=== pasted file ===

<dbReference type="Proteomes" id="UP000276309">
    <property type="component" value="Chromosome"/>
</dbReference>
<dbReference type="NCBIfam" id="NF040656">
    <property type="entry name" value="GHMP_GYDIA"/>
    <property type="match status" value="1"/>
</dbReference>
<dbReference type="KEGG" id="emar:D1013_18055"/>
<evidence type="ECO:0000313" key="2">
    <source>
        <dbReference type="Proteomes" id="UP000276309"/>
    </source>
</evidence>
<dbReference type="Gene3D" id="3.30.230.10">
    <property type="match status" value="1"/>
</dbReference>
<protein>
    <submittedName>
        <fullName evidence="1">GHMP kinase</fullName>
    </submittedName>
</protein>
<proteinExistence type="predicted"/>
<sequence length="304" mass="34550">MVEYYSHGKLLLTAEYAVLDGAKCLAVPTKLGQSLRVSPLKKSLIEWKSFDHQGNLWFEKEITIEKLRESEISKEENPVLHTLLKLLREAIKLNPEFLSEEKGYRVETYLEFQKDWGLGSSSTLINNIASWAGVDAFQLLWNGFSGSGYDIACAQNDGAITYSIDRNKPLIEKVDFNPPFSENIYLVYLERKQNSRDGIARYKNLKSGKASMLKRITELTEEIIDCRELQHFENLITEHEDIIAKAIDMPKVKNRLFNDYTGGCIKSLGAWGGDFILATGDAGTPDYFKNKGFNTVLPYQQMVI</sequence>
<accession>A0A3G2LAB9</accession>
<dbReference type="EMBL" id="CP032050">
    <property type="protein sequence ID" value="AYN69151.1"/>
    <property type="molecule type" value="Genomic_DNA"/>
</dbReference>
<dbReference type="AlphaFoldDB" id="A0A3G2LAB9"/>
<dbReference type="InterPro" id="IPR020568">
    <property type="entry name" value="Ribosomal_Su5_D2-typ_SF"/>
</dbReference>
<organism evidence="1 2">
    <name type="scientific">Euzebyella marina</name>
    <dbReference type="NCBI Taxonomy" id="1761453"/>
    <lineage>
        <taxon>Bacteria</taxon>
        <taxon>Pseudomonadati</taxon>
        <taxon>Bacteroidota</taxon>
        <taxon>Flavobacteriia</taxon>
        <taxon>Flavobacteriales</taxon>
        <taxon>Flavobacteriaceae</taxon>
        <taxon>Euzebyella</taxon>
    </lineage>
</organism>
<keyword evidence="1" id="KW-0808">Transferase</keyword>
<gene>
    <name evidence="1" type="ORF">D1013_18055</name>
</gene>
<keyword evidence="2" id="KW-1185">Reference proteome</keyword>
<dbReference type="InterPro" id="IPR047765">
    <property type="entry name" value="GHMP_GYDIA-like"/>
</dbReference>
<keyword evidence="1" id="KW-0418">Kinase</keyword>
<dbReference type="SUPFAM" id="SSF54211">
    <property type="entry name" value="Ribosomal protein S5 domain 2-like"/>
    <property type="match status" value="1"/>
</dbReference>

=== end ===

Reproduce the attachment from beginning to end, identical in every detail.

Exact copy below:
<dbReference type="Proteomes" id="UP000276309">
    <property type="component" value="Chromosome"/>
</dbReference>
<dbReference type="NCBIfam" id="NF040656">
    <property type="entry name" value="GHMP_GYDIA"/>
    <property type="match status" value="1"/>
</dbReference>
<dbReference type="KEGG" id="emar:D1013_18055"/>
<evidence type="ECO:0000313" key="2">
    <source>
        <dbReference type="Proteomes" id="UP000276309"/>
    </source>
</evidence>
<dbReference type="Gene3D" id="3.30.230.10">
    <property type="match status" value="1"/>
</dbReference>
<protein>
    <submittedName>
        <fullName evidence="1">GHMP kinase</fullName>
    </submittedName>
</protein>
<proteinExistence type="predicted"/>
<sequence length="304" mass="34550">MVEYYSHGKLLLTAEYAVLDGAKCLAVPTKLGQSLRVSPLKKSLIEWKSFDHQGNLWFEKEITIEKLRESEISKEENPVLHTLLKLLREAIKLNPEFLSEEKGYRVETYLEFQKDWGLGSSSTLINNIASWAGVDAFQLLWNGFSGSGYDIACAQNDGAITYSIDRNKPLIEKVDFNPPFSENIYLVYLERKQNSRDGIARYKNLKSGKASMLKRITELTEEIIDCRELQHFENLITEHEDIIAKAIDMPKVKNRLFNDYTGGCIKSLGAWGGDFILATGDAGTPDYFKNKGFNTVLPYQQMVI</sequence>
<accession>A0A3G2LAB9</accession>
<dbReference type="EMBL" id="CP032050">
    <property type="protein sequence ID" value="AYN69151.1"/>
    <property type="molecule type" value="Genomic_DNA"/>
</dbReference>
<dbReference type="AlphaFoldDB" id="A0A3G2LAB9"/>
<dbReference type="InterPro" id="IPR020568">
    <property type="entry name" value="Ribosomal_Su5_D2-typ_SF"/>
</dbReference>
<organism evidence="1 2">
    <name type="scientific">Euzebyella marina</name>
    <dbReference type="NCBI Taxonomy" id="1761453"/>
    <lineage>
        <taxon>Bacteria</taxon>
        <taxon>Pseudomonadati</taxon>
        <taxon>Bacteroidota</taxon>
        <taxon>Flavobacteriia</taxon>
        <taxon>Flavobacteriales</taxon>
        <taxon>Flavobacteriaceae</taxon>
        <taxon>Euzebyella</taxon>
    </lineage>
</organism>
<keyword evidence="1" id="KW-0808">Transferase</keyword>
<gene>
    <name evidence="1" type="ORF">D1013_18055</name>
</gene>
<keyword evidence="2" id="KW-1185">Reference proteome</keyword>
<dbReference type="InterPro" id="IPR047765">
    <property type="entry name" value="GHMP_GYDIA-like"/>
</dbReference>
<keyword evidence="1" id="KW-0418">Kinase</keyword>
<dbReference type="SUPFAM" id="SSF54211">
    <property type="entry name" value="Ribosomal protein S5 domain 2-like"/>
    <property type="match status" value="1"/>
</dbReference>